{¶ 41} Resident electors have standing to bring mandamus actions to enforce public duties in election matters. State ex rel. Barth v. Hamilton Cty. Bd. of Elections, 65 Ohio St.3d 219, 221–222, 602 N.E.2d 1130 (1992). The court of appeals correctly recognized that the dispositive issue here is not standing but whether Holwadel and Johnson failed to exhaust an available remedy at law. See State ex rel. Holwadel v. Hamilton Cty. Bd. of Elections, 2015–Ohio–87, ¶ 13. The court of appeals reasonably concluded that it would be futile to require them to file a new challenge with the board based on exactly the same facts Siegel presented. See State ex rel. Cotterman v. St. Marys Foundry, 46 Ohio St.3d 42, 44, 544 N.E.2d 887 (1989) (“a person need not pursue administrative remedies if such an act would be futile”).

{¶ 42} We hold that the court of appeals was correct not to dismiss the case for lack of standing.


{¶ 43} The board argues that this court lacks subject-matter jurisdiction because Holwadel is seeking a declaratory judgment. This court lacks jurisdiction to hear claims that although presented in mandamus, seek what amounts to a declaratory judgment and a prohibitory injunction. State ex rel. City of Brecksville v. Husted, 133 Ohio St.3d 301, 2012–Ohio–4530, 978 N.E.2d 157, ¶ 9. In elections cases, this court considers whether the complaint seeks to prevent official action, making the relief injunctive in nature, or to compel it, which this court has jurisdiction to do through a writ of mandamus. State ex rel. Evans v. Blackwell, 111 Ohio St.3d 437, 2006–Ohio–5439, 857 N.E.2d 88, ¶ 20.

{¶ 44} In this case, the relators are seeking to compel an affirmative act by the board, namely the removal of Simes's name from the voter rolls. The decision cited by the board, State ex rel. Knowlton v. Noble Cty. Bd. of Elections, 125 Ohio St.3d 82, 2010–Ohio–1115, 926 N.E.2d 284, presents the exact opposite situation. Knowlton sought to prevent the board of elections from placing a candidate's name on the ballot and thus was seeking a prohibitory injunction, not a writ of mandamus. Id. at ¶ 14–16.

{¶ 45} We therefore reject the jurisdictional objection.

Admissibility of Simes's Declaration

{¶ 46} Holwadel argues that the admission of Simes's declaration at the board hearing was a violation of the Revised Code, but Holwadel has waived this argument.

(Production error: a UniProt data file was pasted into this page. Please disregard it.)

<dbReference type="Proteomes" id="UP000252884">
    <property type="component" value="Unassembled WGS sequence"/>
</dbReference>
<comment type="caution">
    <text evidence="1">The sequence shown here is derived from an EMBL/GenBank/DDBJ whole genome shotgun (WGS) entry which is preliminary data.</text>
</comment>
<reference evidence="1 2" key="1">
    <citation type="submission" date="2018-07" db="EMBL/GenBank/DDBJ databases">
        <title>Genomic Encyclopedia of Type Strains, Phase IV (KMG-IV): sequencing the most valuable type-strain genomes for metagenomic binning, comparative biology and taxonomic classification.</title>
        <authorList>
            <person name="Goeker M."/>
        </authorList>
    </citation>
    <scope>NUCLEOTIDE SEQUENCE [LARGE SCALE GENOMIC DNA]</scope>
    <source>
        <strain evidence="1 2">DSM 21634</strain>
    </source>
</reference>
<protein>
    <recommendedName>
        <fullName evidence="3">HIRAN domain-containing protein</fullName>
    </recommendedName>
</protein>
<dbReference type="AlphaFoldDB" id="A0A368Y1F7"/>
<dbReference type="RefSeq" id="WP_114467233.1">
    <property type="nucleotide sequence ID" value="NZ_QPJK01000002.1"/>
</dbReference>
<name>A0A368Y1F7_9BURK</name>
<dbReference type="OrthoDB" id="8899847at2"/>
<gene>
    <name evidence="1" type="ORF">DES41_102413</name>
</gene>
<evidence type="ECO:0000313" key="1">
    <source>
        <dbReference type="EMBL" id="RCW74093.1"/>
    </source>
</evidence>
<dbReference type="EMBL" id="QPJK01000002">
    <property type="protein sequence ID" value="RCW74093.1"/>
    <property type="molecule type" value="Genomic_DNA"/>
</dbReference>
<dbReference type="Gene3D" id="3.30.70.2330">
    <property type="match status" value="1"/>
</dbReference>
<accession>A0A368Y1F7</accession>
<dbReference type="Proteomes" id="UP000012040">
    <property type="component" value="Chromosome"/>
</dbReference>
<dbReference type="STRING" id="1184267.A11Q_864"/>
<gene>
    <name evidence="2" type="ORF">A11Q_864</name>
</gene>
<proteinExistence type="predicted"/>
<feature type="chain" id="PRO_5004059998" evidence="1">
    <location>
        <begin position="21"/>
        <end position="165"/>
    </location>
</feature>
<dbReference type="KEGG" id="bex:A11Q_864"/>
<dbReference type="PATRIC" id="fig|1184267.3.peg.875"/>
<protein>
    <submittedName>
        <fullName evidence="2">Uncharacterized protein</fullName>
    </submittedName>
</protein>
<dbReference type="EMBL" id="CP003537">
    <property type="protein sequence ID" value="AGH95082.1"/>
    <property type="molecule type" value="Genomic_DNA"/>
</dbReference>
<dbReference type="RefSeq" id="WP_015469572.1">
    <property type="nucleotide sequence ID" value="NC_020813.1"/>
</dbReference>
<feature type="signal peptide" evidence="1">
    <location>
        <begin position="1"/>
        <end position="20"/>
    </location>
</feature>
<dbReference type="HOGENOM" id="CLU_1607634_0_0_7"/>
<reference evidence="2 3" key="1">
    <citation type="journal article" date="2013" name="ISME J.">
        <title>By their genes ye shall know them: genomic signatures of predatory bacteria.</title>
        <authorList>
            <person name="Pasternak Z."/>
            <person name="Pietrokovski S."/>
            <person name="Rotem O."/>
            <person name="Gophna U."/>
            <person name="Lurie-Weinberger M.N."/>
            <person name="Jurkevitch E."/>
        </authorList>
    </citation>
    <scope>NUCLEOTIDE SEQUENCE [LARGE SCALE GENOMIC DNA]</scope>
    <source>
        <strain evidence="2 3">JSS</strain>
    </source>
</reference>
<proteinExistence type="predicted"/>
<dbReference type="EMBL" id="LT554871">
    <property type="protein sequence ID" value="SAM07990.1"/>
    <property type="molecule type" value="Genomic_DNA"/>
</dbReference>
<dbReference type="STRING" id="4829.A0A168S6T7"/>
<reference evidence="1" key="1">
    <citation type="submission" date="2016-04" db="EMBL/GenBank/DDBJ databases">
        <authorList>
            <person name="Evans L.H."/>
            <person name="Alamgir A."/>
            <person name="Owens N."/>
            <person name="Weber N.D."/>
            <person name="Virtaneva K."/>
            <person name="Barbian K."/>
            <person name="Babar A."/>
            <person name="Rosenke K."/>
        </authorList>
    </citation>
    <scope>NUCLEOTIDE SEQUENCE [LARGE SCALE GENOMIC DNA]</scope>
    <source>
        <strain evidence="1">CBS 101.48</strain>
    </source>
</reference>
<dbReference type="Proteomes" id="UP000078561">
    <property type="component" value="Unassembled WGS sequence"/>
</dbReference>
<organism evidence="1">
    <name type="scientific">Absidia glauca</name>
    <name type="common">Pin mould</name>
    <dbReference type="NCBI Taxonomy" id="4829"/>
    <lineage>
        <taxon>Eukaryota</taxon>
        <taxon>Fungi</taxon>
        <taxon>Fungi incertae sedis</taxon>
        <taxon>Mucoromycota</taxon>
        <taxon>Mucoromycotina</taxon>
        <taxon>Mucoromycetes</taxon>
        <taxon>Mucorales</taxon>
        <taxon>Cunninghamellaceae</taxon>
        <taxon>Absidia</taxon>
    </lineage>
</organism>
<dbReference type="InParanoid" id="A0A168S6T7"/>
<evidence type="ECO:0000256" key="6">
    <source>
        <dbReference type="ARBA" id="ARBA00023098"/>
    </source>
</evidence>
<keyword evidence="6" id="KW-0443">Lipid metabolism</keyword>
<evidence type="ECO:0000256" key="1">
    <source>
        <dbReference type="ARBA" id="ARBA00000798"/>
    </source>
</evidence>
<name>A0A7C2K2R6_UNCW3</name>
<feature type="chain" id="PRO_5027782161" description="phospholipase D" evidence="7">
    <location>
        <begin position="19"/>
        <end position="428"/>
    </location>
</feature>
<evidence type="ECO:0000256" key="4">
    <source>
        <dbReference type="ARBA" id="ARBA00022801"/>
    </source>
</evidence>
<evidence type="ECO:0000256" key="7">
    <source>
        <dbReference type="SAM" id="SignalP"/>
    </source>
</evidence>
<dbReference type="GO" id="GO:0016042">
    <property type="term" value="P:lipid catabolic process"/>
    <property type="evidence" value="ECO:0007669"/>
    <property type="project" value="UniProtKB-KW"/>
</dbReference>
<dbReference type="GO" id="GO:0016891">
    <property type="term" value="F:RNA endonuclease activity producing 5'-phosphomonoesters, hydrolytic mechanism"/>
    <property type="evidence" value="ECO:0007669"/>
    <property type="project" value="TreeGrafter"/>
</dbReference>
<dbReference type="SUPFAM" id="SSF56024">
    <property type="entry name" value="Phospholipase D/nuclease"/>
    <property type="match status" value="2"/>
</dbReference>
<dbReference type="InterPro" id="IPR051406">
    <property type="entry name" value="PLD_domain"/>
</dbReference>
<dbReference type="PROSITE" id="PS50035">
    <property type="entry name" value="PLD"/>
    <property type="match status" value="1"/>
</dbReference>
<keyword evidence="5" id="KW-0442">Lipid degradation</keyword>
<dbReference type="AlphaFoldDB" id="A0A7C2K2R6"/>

{¶ 47} Issues that are not raised administratively cannot be raised in a mandamus action. State ex rel. Burns Internatl. v. Indus. Comm., 10th Dist. Franklin No. 05AP–488, 2006–Ohio–6731, ¶ 3, citing State ex rel. Quarto Mining Co. v. Foreman, 79 Ohio St.3d 78, 679 N.E.2d 706 (1997). There was no objection at the administrative hearing when Simes's attorney read the declaration into the record. Therefore, any challenge to the admissibility of the declaration has been waived. See State ex rel. Huffman v. Indus. Comm., 10th Dist. Franklin No. 10AP–1200, 2012–Ohio–1609, ¶ 5.

{¶ 48} Holwadel argues that the issue was not waived because at the outset of the hearing, the board noted “a standing objection for whatever issue.” The purpose of a continuing or standing objection is to relieve a party who has unsuccessfully raised an objection from having to repeat the objection every time “testimony of the same class” is offered. Brady v. Stafford, 115 Ohio St. 67, 152 N.E. 188 (1926), paragraph two of the syllabus. A single continuing objection is not sufficient to preserve objections to multiple pieces of evidence where the admissibility determinations turn on different facts. State v. Henness, 79 Ohio St.3d 53, 59, 679 N.E.2d 686 (1997). In this case, the board granted its “standing objection” in response to an objection to a question that called for a legal conclusion, not in response to the introduction of the declaration.